Before Frederick Law Olmstead was commissioned to turn it into a park in 1857, the 840 landscaped acres now in downtown New York City were wet meadows, lagoons of human and animal sewage, a few small inholdings and tiny "villages" owned by untamed Irish and free slaves, and solid rock outcroppings ground smooth by glaciers.
Though Central Park was to be America's first *landscaped* public park, the land was so barren and fouled that 500,000 cubic feet of topsoil had to be imported from New Jersey right from the start. Modern estimates put the amount of New Jersey top soil now in the park at around 10 million cubic yards.
Central Park started off with a grand plan, but after initial clearance, construction, and planting, City Hall corruption siphoned off all the maintenance money and the park went into a long decline. By the mid-1930s, Central Park was shabby and uninviting and New York City Mayor Fiorello La Guardia instructed urban planner Robert Moses to turn it around. He did so by replanting the lawns and flowers beds, cutting out and replacing dead trees and bushes, cleaning and repairing bridges and walls, installing new playgrounds, ballparks, and a skating rink, and putting in new sculptures, a children's carousel, and a renovated zoo. Central Park became a destination once again.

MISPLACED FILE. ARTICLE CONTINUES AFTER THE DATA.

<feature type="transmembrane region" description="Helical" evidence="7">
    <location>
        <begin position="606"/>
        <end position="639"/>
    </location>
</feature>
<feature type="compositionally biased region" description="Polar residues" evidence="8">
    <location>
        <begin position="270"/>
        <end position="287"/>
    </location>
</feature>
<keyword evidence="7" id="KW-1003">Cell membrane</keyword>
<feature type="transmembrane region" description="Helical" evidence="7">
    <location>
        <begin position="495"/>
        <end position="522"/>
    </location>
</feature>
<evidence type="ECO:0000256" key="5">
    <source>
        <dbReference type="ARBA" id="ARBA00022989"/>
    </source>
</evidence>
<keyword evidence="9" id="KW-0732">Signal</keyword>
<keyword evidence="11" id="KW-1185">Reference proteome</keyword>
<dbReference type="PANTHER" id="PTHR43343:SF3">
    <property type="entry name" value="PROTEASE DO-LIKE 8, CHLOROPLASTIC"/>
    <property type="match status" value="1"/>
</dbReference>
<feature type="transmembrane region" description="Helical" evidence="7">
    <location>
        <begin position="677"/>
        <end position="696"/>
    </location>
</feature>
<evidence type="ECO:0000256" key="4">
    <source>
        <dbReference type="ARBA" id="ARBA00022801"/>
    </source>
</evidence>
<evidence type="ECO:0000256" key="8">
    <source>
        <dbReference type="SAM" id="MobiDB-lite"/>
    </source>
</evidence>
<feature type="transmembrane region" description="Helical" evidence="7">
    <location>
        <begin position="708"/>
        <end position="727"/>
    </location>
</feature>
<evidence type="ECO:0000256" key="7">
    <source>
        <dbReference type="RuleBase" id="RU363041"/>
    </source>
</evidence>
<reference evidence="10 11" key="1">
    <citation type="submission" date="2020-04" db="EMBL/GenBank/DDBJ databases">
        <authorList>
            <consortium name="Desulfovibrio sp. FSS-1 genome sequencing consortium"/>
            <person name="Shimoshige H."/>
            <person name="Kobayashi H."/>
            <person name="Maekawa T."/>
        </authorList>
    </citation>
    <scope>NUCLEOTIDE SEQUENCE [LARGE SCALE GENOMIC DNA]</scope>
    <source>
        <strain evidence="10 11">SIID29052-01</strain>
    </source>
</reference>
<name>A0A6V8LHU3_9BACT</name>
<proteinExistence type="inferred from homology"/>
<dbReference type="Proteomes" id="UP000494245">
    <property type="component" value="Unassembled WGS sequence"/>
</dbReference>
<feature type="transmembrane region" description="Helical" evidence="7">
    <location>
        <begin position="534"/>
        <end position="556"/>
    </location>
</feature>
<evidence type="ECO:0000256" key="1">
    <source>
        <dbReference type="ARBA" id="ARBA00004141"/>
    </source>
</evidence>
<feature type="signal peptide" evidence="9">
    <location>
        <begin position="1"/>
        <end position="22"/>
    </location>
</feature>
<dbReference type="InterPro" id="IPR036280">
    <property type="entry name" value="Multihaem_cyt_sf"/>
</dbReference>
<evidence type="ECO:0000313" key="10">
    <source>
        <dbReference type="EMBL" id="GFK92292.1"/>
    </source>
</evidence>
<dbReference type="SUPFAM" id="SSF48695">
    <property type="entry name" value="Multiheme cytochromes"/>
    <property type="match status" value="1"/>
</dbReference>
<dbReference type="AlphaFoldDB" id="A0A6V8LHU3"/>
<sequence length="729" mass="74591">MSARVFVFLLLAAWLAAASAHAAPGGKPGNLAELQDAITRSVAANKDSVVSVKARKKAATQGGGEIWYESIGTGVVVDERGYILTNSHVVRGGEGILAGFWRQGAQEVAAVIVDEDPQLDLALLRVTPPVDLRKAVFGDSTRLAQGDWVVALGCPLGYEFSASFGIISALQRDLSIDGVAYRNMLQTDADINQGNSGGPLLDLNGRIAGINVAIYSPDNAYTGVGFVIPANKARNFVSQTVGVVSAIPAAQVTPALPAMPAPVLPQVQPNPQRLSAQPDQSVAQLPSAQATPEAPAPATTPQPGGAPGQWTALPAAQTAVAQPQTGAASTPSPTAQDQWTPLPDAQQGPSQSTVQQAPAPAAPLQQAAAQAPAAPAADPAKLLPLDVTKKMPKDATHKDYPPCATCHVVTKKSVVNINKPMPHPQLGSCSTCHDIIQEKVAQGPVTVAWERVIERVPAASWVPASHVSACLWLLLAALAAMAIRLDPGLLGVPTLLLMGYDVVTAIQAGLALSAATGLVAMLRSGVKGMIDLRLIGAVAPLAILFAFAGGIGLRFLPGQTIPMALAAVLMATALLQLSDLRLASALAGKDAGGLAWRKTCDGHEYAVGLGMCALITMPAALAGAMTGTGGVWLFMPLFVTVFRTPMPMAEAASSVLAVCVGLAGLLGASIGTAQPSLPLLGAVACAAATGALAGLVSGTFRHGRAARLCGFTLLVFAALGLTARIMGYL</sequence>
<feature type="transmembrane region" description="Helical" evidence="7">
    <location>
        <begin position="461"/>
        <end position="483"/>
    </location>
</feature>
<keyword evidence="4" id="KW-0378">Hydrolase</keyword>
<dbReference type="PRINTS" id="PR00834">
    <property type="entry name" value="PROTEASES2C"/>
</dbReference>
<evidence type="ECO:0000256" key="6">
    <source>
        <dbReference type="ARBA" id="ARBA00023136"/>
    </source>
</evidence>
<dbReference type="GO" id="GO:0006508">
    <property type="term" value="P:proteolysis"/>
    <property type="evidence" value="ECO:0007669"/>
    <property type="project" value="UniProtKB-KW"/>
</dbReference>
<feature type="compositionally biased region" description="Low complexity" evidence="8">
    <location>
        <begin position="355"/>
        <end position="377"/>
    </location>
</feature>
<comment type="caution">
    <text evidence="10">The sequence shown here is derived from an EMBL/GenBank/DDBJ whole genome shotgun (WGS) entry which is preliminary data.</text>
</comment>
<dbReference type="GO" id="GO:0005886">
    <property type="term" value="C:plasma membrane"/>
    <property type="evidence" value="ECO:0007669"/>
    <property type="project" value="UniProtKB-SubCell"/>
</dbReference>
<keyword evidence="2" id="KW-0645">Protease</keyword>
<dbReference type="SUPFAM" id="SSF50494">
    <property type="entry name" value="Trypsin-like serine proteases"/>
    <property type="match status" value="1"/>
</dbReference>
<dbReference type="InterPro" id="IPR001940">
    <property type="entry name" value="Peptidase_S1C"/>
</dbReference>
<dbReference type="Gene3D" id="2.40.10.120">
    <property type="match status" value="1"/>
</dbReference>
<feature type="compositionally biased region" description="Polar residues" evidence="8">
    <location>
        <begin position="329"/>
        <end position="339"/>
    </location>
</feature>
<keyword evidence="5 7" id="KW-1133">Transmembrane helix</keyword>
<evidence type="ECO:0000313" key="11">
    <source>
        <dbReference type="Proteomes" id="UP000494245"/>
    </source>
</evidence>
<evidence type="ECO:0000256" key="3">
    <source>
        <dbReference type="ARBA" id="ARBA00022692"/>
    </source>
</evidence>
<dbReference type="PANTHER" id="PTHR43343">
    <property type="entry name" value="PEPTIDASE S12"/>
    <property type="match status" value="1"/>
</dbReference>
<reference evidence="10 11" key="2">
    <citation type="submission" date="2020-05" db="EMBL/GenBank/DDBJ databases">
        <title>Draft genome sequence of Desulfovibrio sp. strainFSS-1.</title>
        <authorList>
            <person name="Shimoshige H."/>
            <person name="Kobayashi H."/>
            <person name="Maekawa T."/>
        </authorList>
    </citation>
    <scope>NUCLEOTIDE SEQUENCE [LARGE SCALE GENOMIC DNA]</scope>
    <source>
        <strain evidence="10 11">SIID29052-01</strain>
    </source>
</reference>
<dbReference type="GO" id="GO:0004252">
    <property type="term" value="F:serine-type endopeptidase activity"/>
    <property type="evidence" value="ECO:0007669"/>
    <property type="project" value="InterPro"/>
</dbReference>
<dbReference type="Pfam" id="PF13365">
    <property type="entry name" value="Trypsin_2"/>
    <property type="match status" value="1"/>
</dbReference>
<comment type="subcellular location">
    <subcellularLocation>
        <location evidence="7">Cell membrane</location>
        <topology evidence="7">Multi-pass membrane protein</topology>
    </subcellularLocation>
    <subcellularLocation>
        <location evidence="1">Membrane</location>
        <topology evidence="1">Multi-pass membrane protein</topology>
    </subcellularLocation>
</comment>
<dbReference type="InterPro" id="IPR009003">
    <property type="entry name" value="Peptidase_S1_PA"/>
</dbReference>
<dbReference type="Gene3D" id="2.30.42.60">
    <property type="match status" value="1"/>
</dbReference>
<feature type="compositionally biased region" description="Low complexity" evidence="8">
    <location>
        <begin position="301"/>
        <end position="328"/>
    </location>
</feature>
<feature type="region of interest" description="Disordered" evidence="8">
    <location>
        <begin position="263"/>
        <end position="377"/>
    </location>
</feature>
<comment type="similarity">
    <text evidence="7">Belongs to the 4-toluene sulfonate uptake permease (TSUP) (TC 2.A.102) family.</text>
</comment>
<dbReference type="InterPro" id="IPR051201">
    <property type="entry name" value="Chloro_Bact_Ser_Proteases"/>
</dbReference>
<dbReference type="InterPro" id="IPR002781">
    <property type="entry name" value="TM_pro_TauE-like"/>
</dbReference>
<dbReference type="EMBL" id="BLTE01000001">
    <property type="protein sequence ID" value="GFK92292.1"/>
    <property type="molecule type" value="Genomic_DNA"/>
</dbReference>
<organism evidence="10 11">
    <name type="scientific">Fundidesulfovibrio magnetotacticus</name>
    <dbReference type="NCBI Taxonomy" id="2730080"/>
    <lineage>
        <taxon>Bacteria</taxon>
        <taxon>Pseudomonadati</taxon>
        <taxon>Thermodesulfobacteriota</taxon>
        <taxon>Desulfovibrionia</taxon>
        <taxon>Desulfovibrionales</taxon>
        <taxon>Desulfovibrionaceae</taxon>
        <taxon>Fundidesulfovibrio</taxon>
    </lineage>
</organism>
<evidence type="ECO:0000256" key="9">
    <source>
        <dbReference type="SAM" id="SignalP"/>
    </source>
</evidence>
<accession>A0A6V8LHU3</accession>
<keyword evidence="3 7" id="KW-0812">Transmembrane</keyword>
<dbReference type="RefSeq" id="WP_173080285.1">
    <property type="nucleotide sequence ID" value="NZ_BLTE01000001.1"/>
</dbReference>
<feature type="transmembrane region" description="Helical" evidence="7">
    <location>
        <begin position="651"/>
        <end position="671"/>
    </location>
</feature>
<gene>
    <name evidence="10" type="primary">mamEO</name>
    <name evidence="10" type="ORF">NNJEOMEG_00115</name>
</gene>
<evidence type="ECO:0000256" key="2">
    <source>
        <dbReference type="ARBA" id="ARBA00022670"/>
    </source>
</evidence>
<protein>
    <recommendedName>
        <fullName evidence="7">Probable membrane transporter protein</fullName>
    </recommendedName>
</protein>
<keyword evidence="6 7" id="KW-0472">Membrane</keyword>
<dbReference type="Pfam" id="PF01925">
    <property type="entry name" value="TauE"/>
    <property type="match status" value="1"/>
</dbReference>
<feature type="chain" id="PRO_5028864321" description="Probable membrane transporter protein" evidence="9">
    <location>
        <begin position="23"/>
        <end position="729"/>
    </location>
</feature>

The massive and rather dramatic rocks and boulders that are strewn across Central Park are schist and gneiss remnants of glaciers which scoured North America and then retreated about 12,000 years ago. One of the more famous big rocks is Rat Rock where urban boulder climbers practice their passion.
New York City is mostly built on solid rock -- one reason the buildings can rise so tall above an island riddled with subways, tunnels, and basements.